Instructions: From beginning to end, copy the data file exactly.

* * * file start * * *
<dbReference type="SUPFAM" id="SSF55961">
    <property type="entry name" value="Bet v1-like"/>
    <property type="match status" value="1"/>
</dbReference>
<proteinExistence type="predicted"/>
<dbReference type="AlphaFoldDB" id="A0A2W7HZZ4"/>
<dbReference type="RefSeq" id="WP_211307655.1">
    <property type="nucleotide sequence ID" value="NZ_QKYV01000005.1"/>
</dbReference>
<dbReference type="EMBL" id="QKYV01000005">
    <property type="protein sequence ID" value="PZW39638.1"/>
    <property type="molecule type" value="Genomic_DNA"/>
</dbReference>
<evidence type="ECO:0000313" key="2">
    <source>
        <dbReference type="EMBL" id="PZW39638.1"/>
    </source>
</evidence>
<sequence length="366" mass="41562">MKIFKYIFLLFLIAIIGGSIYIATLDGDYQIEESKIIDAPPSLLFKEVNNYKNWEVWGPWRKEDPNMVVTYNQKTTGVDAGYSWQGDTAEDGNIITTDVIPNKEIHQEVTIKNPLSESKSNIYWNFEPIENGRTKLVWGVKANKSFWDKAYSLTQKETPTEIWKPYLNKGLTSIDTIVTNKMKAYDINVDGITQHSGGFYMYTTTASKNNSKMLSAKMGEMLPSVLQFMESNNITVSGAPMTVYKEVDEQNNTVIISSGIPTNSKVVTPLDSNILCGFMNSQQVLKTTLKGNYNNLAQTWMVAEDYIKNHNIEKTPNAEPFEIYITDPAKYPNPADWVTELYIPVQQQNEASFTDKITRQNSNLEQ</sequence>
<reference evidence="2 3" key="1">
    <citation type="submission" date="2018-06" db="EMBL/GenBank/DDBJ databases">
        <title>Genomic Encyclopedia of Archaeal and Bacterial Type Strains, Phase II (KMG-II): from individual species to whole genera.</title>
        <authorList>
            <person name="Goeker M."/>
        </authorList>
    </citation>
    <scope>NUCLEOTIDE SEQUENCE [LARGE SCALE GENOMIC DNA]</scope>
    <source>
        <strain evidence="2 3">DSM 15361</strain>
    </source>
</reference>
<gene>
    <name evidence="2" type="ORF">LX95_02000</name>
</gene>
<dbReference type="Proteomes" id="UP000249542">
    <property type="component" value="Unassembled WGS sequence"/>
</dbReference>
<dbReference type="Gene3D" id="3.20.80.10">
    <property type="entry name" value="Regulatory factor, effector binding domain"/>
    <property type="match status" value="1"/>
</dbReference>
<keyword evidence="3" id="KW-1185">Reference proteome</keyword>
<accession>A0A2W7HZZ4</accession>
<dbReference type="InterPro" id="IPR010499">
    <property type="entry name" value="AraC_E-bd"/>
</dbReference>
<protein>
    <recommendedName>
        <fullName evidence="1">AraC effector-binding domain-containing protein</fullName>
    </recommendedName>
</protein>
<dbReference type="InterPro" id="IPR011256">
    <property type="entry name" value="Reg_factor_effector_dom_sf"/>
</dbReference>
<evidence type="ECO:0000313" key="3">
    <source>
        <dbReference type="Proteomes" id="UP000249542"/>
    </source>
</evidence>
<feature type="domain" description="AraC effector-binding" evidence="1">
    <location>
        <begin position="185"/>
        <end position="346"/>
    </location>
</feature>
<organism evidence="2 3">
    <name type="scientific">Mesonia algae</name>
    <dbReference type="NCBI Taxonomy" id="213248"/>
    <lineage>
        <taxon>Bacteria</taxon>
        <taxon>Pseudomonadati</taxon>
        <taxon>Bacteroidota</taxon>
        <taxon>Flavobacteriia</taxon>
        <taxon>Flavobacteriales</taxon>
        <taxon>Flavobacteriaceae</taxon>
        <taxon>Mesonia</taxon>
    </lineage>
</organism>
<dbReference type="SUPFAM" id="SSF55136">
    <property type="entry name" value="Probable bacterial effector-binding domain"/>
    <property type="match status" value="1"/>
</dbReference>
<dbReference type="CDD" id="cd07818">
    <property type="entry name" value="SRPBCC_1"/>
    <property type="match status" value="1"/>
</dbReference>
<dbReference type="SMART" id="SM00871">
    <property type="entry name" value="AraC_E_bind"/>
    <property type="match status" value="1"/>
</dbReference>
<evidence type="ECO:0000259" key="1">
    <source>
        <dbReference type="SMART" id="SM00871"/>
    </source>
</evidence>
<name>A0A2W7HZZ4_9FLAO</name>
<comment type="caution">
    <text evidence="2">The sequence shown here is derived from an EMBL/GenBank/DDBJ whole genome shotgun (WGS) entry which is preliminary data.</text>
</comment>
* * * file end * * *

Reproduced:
<dbReference type="SUPFAM" id="SSF55961">
    <property type="entry name" value="Bet v1-like"/>
    <property type="match status" value="1"/>
</dbReference>
<proteinExistence type="predicted"/>
<dbReference type="AlphaFoldDB" id="A0A2W7HZZ4"/>
<dbReference type="RefSeq" id="WP_211307655.1">
    <property type="nucleotide sequence ID" value="NZ_QKYV01000005.1"/>
</dbReference>
<dbReference type="EMBL" id="QKYV01000005">
    <property type="protein sequence ID" value="PZW39638.1"/>
    <property type="molecule type" value="Genomic_DNA"/>
</dbReference>
<evidence type="ECO:0000313" key="2">
    <source>
        <dbReference type="EMBL" id="PZW39638.1"/>
    </source>
</evidence>
<sequence length="366" mass="41562">MKIFKYIFLLFLIAIIGGSIYIATLDGDYQIEESKIIDAPPSLLFKEVNNYKNWEVWGPWRKEDPNMVVTYNQKTTGVDAGYSWQGDTAEDGNIITTDVIPNKEIHQEVTIKNPLSESKSNIYWNFEPIENGRTKLVWGVKANKSFWDKAYSLTQKETPTEIWKPYLNKGLTSIDTIVTNKMKAYDINVDGITQHSGGFYMYTTTASKNNSKMLSAKMGEMLPSVLQFMESNNITVSGAPMTVYKEVDEQNNTVIISSGIPTNSKVVTPLDSNILCGFMNSQQVLKTTLKGNYNNLAQTWMVAEDYIKNHNIEKTPNAEPFEIYITDPAKYPNPADWVTELYIPVQQQNEASFTDKITRQNSNLEQ</sequence>
<reference evidence="2 3" key="1">
    <citation type="submission" date="2018-06" db="EMBL/GenBank/DDBJ databases">
        <title>Genomic Encyclopedia of Archaeal and Bacterial Type Strains, Phase II (KMG-II): from individual species to whole genera.</title>
        <authorList>
            <person name="Goeker M."/>
        </authorList>
    </citation>
    <scope>NUCLEOTIDE SEQUENCE [LARGE SCALE GENOMIC DNA]</scope>
    <source>
        <strain evidence="2 3">DSM 15361</strain>
    </source>
</reference>
<gene>
    <name evidence="2" type="ORF">LX95_02000</name>
</gene>
<dbReference type="Proteomes" id="UP000249542">
    <property type="component" value="Unassembled WGS sequence"/>
</dbReference>
<dbReference type="Gene3D" id="3.20.80.10">
    <property type="entry name" value="Regulatory factor, effector binding domain"/>
    <property type="match status" value="1"/>
</dbReference>
<keyword evidence="3" id="KW-1185">Reference proteome</keyword>
<accession>A0A2W7HZZ4</accession>
<dbReference type="InterPro" id="IPR010499">
    <property type="entry name" value="AraC_E-bd"/>
</dbReference>
<protein>
    <recommendedName>
        <fullName evidence="1">AraC effector-binding domain-containing protein</fullName>
    </recommendedName>
</protein>
<dbReference type="InterPro" id="IPR011256">
    <property type="entry name" value="Reg_factor_effector_dom_sf"/>
</dbReference>
<evidence type="ECO:0000313" key="3">
    <source>
        <dbReference type="Proteomes" id="UP000249542"/>
    </source>
</evidence>
<feature type="domain" description="AraC effector-binding" evidence="1">
    <location>
        <begin position="185"/>
        <end position="346"/>
    </location>
</feature>
<organism evidence="2 3">
    <name type="scientific">Mesonia algae</name>
    <dbReference type="NCBI Taxonomy" id="213248"/>
    <lineage>
        <taxon>Bacteria</taxon>
        <taxon>Pseudomonadati</taxon>
        <taxon>Bacteroidota</taxon>
        <taxon>Flavobacteriia</taxon>
        <taxon>Flavobacteriales</taxon>
        <taxon>Flavobacteriaceae</taxon>
        <taxon>Mesonia</taxon>
    </lineage>
</organism>
<dbReference type="SUPFAM" id="SSF55136">
    <property type="entry name" value="Probable bacterial effector-binding domain"/>
    <property type="match status" value="1"/>
</dbReference>
<dbReference type="CDD" id="cd07818">
    <property type="entry name" value="SRPBCC_1"/>
    <property type="match status" value="1"/>
</dbReference>
<dbReference type="SMART" id="SM00871">
    <property type="entry name" value="AraC_E_bind"/>
    <property type="match status" value="1"/>
</dbReference>
<evidence type="ECO:0000259" key="1">
    <source>
        <dbReference type="SMART" id="SM00871"/>
    </source>
</evidence>
<name>A0A2W7HZZ4_9FLAO</name>
<comment type="caution">
    <text evidence="2">The sequence shown here is derived from an EMBL/GenBank/DDBJ whole genome shotgun (WGS) entry which is preliminary data.</text>
</comment>